Calico has been restored to the look of the silver rush era when it flourished, although many original buildings were removed and replaced instead with gingerbread architecture and false façades that tourists would expect to see in a Western-themed town.[21] Most of the restored and newly built buildings are made of wood with a simple, rustic architecture and a severely weathered appearance. Some structures still stand dating back to the town's operational years: Lil's Saloon; the town office; the former home of Lucy Lane, which is now the main museum but was originally the town's post office and courthouse; Smitty's Gallery; the general store; and Joe's Saloon. There is also a replica of the schoolhouse on the site of the original building.[21] The one-time homes of the town's Chinese citizens exist as ruins only; only a portion of one rock wall remains of the former "family" residential area on a nearby bluff.[22]

In November 1962, Calico Ghost Town was registered as a California Historical Landmark (Landmark #782),[3] In 2002, Calico vied with Bodie in Mono County to be recognized as the Official State Ghost Town. In 2005, a compromise was finally reached when the State Senate and State Assembly agreed to list Bodie as the Official State Gold Rush Ghost Town and Calico the Official State Silver Rush Ghost Town.[23]

Today, the park operates mine tours, gunfight stunt shows, gold panning, several restaurants, the historic, 2 ft 6 in (762 mm) narrow gauge Calico & Odessa Railroad, a Mystery Shack, and a number of trinket stores. It is open every day except Christmas and requires an entrance fee. Additional fees are required for some attractions. Overnight camping is also available. Special events are held throughout the year including the Civil War Days Historical Reenactment on President's Day weekend, Spring Festival in May, Calico Days in early October, and a Ghost Town haunt in late October.[24]

The Calico Cemetery, which holds between 96 and 130 graves, has had burials in the 20th and 21st centuries.[25][26][27][28]

Image gallery[edit]

In popular culture[edit]

See also[edit]


  1. ^ "Calico". Geographic Names Information System. United States Geological Survey, United States Department of the Interior. Retrieved April 12, 2015.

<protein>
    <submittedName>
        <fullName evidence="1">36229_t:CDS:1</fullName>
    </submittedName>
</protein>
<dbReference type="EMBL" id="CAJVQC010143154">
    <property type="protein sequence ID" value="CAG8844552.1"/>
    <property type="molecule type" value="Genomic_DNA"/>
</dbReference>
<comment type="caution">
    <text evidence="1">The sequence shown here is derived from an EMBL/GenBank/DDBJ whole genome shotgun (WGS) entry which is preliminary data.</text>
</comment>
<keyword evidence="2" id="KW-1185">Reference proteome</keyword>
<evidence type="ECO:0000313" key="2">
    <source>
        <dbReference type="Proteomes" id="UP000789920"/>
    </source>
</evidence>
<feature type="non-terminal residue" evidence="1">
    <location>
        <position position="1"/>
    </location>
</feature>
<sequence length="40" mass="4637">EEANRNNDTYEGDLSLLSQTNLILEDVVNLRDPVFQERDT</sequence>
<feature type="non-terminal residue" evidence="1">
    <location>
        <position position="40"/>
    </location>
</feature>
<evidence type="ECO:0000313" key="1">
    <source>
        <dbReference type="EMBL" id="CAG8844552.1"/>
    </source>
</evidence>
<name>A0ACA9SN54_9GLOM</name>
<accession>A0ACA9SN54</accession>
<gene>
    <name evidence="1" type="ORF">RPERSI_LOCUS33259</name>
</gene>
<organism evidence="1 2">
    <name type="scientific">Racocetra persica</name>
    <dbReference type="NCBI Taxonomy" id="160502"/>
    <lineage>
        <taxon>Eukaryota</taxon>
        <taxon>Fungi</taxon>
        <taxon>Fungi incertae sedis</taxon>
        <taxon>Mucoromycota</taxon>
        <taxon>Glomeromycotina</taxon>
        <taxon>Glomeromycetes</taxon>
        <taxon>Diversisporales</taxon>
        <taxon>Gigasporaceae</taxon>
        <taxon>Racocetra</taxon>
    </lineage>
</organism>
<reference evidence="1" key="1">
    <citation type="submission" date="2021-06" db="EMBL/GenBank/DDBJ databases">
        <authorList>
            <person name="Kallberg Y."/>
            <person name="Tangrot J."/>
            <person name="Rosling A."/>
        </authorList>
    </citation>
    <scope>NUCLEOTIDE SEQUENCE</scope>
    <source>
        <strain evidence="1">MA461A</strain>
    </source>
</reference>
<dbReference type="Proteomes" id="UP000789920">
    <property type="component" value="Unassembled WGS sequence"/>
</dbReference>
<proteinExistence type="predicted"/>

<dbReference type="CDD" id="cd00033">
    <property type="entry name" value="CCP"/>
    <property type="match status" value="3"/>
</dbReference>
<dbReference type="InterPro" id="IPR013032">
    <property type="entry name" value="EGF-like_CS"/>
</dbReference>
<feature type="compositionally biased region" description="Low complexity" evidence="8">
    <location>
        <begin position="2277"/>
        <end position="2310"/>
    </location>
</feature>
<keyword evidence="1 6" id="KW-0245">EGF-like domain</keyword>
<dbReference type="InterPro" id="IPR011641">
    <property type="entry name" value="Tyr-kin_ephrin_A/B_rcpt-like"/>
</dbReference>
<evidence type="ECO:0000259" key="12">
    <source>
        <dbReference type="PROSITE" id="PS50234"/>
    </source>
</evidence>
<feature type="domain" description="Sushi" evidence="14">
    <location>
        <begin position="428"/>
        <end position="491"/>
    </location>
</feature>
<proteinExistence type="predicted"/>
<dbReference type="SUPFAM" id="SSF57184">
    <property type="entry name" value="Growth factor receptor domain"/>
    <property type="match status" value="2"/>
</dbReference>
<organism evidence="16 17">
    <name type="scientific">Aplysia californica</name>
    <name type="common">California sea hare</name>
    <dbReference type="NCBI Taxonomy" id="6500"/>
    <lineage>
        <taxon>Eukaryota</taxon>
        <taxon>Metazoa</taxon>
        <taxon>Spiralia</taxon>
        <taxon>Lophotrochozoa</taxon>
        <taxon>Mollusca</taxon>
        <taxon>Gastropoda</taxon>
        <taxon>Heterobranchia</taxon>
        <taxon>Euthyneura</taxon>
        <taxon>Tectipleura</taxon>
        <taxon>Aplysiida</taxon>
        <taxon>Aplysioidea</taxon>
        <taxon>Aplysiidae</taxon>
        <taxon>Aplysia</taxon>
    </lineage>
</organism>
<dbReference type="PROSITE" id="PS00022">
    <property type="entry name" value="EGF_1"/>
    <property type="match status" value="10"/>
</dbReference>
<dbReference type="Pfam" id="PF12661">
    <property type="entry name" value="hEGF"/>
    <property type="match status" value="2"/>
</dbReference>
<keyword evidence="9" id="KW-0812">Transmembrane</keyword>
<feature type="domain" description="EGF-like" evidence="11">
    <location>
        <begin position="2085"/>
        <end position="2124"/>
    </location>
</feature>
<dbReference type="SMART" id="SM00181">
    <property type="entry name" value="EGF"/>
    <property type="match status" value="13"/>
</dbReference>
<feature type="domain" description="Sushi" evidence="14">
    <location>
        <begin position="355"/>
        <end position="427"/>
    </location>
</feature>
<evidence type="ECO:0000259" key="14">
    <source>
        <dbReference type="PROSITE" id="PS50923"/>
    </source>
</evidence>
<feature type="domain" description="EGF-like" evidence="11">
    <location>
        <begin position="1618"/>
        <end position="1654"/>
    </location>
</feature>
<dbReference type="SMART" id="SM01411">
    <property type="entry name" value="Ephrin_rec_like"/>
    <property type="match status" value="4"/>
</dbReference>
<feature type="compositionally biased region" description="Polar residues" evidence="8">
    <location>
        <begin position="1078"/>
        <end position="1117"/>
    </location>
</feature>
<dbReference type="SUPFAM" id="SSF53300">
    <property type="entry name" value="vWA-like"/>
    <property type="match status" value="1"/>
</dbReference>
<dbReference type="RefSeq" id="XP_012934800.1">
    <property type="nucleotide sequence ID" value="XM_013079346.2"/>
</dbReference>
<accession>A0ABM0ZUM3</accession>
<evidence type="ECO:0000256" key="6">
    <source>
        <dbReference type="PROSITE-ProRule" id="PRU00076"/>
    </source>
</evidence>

2. ^ "Calico, California". Geographic Names Information System. United States Geological Survey, United States Department of the Interior.
  3. ^ a b "Calico". Office of Historic Preservation, California State Parks. Retrieved 2012-10-12.
  4. ^ "Calico Ghost Town". 2011-01-26. Retrieved 2017-07-03.
  5. ^ a b c d e f Varney, Philip (1990). Southern California's Best Ghost Towns. University of Oklahoma Press. p. 51. ISBN 0-8061-2252-8.
  6. ^ Holmes, Roger and Bailey, Paul. Fabulous Farmer: The Story of Walter Knott and his Berry Farm, pp. 31-5, Westernlore Press, Los Angeles, California, 1956.
  7. ^ Kooiman, Helen. Walter Knott: Keeper of the Flame, p. 154, Plycon Press, Fullerton, California, 1973.
  8. ^ Peyton, Paige M. Calico, p. 7, Arcadia Publishing, Charleston, South Carolina, 2012. ISBN 978-0-7385-8905-3.
  9. ^ Calico Ghost Town: Southern California's Greatest Silver Camp, p. 3, Knott's Berry Farm, Calico Print Shop, Yermo, California, 1959.
  10. ^ a b c Hensher, Alan (1991). Ghost Towns of the Mojave Desert. California Classic Books. pp. 18–21. ISBN 1-879395-07-X.
  11. ^ "America's Boot Hill Graveyards". 2010-10-02. Retrieved 2017-07-03.
  12. ^ Garner, John W. (February 1941). "Calico Ghost Town Cemetery". The Desert Magazine. 5 (40).
  13. ^ a b c d Varney (1990), p. 52
  14. ^ Durham, David L. (1998). "Part Eleven – Southeast Region (Imperial, Riverside and San Bernardino Counties)". California's Geographic Names. Clovis, California: Word Dancer Press. p. 1401. ISBN 1-884995-14-4.
  15. ^ Kooiman, Helen (1973). Walter Knott: Keeper of the Flame. Fullerton, California: Plycon Press. pp. 153–58.
  16. ^ Nygarrd, Norman E. Walter Knott: 20th Century Pioneer, pp. 102-4, Zondervan Publishing House, Grand Rapids, Michigan, 1965.
  17. ^ Hemmerlein, Sandi (February 22, 2017). "Where to find Mojave's Ghost Towns - 5. Calico, California". Retrieved October 28, 2019.
  18. ^ Nygarrd, Norman E. Walter Knott: 20th Century Pioneer, pp. 106-8, Zondervan Publishing House, Grand Rapids, Michigan, 1965.
  19. ^ "Long dead silver town returns to life", Toledo Blade, May 13, 1951
  20. ^ Varney (1990), pp. 52–53
  21. ^ a b Varney (1990), p. 53
  22. ^ Recorded narration on the Calico and Odessa Railroad ride
  23. ^ Harvey, Steve (August 3, 2005). "Only in LA; Wild West Ghost Town's Image in California Gains Bit of Polish". Los Angeles Times. Tribune Publishing Company. p. B.4. ISSN 0458-3035.
  24. ^ "Calico Ghost Town". San Bernardino County Regional Parks. Retrieved March 13, 2012.
  25. ^ Peyton, Paige M. (2012). "Ch. 3, Nobody Home: The Deserted Decades". Images of America: Calico. Charleston, SC: Arcadia Publishing. p. 68. ISBN 978-0-7385-8905-3.
  26. ^ Steeples, Douglas W. (1999). Treasure from the Painted Hills: A History of Calico, California, 1882–1907. Westport, Connecticut: Greenwood Press. p. 89. ISBN 0-313-30836-5.
  27. ^ Calico Cemetery at Find a Grave
  28. ^ Orawczyk, Sarah (January 3, 2012). "An unusual funeral: Calico characters find final resting place in town's graveyard". Desert Dispatch. Archived from the original on February 20, 2014. Retrieved February 2, 2014.
  29. ^ "The Book". Internet Movie Data Base. October 28, 1965. Retrieved September 1, 2015.
  30. ^ Weeks, John (21 August 2009). "The news out of Calico Ghost Town is dispiriting". San Bernardino Sun. Retrieved 20 April 2015.
  31. ^ "New Prints In Old Calico - print". Champagne Books. Archived from the original on 2016-08-03. Retrieved 2017-07-03.
  32. ^ Paranormalistics (2012-05-10). "The Paranormalistics: Calico Ghost Town". Retrieved 2017-07-03.
  33. ^ Lorin Morgan-Richards. Welsh in the Old West. A Raven Above Press, 2015
  34. ^ "3 Infamous Poltergeists of Calico Ghost Town". Retrieved 2017-07-03.
  35. ^ Anthroslug (2012-10-29). "Sluggo's House O' Spookiness: Calico Ghost Town". Retrieved 2017-07-03.

External links[edit]